We’ve all been there – tired, hungry, and wanting easy food in the microwave for a quick meal. But be careful; some foods can lead to culinary disasters or even safety hazards when used in a microwave. From explosive eggs to uneven hotdogs, your taste buds will thank you for steering clear of these foods in the microwave. 

Eggs in Shells

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Microwaving eggs in their shells is extremely dangerous as the pressure builds inside the shell when it’s heated up. This pressure can cause the egg to explode, creating a mess and potentially causing burns. This explosion can happen during heating or even after removal from the microwave, making it unpredictable. If you want to microwave eggs, it’s best to crack them into a microwave-safe bowl first and beat them. 


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When two grape halves are placed close together in a microwave, they can create an intense electromagnetic field between them. This field causes the grapes to produce plasma, a superheated state of matter that can reach temperatures of thousands of degrees. The plasma not only damages your microwave but can also start a fire. While trying this experiment might be tempting, it’s important to avoid microwaving grapes for safety reasons. 

Hot Peppers

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Microwaving hot peppers releases capsaicin, the compound responsible for their spiciness, into the air. This can irritate your eyes, nose, and throat, causing coughing, sneezing, and burning sensations. In rare cases, it can even feel like tear gas in your kitchen. The heat from the microwave can also cause the peppers to explode, splattering their spicy oils around the microwave and potentially onto your skin or eyes. 

Processed Meats

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Hot dogs, bacon, or deli meats can be problematic in the microwave for a variety of reasons. These meats contain preservatives and additives that can be unpredictable when exposed to microwave radiation. The high-fat content can also lead to uneven heating and splattering. More importantly, the rapid heating can cause the formation of cholesterol oxidation products, which are linked to an increased risk of heart disease.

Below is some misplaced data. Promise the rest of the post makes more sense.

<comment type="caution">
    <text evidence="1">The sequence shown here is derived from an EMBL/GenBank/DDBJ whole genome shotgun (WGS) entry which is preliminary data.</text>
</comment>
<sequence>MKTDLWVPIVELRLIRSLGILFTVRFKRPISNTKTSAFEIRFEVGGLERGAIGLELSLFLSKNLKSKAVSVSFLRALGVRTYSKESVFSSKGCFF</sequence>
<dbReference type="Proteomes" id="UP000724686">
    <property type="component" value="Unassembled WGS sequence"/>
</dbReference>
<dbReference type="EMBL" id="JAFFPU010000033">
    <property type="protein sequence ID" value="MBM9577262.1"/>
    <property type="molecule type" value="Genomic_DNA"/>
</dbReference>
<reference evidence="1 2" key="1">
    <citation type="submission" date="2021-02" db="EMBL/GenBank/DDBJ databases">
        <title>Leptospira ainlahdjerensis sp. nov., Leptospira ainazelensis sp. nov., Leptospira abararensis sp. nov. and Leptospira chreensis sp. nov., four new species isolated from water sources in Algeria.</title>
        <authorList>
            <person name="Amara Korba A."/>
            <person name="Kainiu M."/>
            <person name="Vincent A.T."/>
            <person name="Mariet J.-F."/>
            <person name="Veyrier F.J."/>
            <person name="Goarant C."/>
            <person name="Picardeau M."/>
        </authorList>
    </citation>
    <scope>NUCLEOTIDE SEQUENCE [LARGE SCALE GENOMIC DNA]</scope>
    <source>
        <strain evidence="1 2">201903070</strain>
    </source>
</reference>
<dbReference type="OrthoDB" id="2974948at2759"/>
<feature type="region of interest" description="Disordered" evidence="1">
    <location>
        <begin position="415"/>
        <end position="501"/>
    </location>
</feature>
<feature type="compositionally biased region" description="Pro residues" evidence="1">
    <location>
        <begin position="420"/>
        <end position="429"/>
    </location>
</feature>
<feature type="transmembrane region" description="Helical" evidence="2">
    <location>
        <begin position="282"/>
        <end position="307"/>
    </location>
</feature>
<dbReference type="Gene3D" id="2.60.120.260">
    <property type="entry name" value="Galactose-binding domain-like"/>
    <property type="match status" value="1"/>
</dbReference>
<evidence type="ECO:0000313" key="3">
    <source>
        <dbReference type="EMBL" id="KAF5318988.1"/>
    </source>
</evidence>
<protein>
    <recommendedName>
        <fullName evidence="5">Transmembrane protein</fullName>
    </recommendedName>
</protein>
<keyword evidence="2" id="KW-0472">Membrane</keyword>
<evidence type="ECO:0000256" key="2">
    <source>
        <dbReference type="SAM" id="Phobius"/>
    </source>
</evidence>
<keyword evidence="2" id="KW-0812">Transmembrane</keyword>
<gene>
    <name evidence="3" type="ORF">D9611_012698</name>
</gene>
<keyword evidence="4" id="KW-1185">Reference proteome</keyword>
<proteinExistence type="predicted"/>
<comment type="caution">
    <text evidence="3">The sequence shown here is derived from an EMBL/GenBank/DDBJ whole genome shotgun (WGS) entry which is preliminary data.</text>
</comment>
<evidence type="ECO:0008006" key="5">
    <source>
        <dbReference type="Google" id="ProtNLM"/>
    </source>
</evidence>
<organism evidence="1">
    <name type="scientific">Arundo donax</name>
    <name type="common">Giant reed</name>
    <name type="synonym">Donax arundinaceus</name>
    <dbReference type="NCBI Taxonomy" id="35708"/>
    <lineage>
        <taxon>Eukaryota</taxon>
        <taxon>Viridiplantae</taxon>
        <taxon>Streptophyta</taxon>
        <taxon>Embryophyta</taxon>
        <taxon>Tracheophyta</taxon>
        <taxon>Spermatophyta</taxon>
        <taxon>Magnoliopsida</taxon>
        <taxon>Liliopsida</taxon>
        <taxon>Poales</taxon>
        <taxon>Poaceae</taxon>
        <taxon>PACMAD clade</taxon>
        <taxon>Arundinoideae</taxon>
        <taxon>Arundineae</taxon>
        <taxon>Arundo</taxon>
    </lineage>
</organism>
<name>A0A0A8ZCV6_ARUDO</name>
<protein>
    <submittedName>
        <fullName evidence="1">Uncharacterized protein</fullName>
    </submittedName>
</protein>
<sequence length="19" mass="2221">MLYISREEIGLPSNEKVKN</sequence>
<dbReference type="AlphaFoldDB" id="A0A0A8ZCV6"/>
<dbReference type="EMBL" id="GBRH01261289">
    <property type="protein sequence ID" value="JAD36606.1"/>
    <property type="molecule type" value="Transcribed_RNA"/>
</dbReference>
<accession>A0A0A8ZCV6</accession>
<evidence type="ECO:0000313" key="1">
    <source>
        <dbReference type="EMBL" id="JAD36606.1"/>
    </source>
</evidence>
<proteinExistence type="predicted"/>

Rice (for reheating)

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Reheating rice poses a serious food safety risk if not done properly. Rice can contain spores of Bacillus cereus, a bacterium that can survive cooking. If cooked rice is left at room temperature, these spores can germinate, multiply, and produce toxins. Microwaving may not heat the rice evenly or thoroughly enough to kill the bacteria. To safely reheat rice, refrigerate it as soon as it’s been cooked. Add a little water and stir halfway through, ensuring it’s steaming hot. 

Leafy Greens

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Microwaving leafy greens like kale, spinach, and collard greens can lead to serious issues. First, they contain high levels of nitrates, which can convert to nitrosamines when exposed to high heat. Nitrosamines are potentially carcinogenic compounds. Second, leafy greens have a high water content, which can cause them to wilt and become mushy when microwaved. For the best results, it’s recommended to steam or sauté leafy greens. 

Hot Dogs

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The uneven heating in microwaves can cause hotdogs to create scalding hot spots that can burn your mouth. They may also explode or split open, causing a mess in the microwave. The casing of hot dogs can trap steam, leading to a buildup of pressure that’ll splatter when punctured. For better results, grill, boil, or pan-fry hot dogs. 

Red Pasta Sauce

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Red pasta sauce’s high acidity and sugar content can make it prone to splattering. If the hot sauce splatters, this can create a messy situation and potentially cause burns. To reheat pasta sauce, it’s better to use a saucepan on the stovetop and stir continuously for even heating.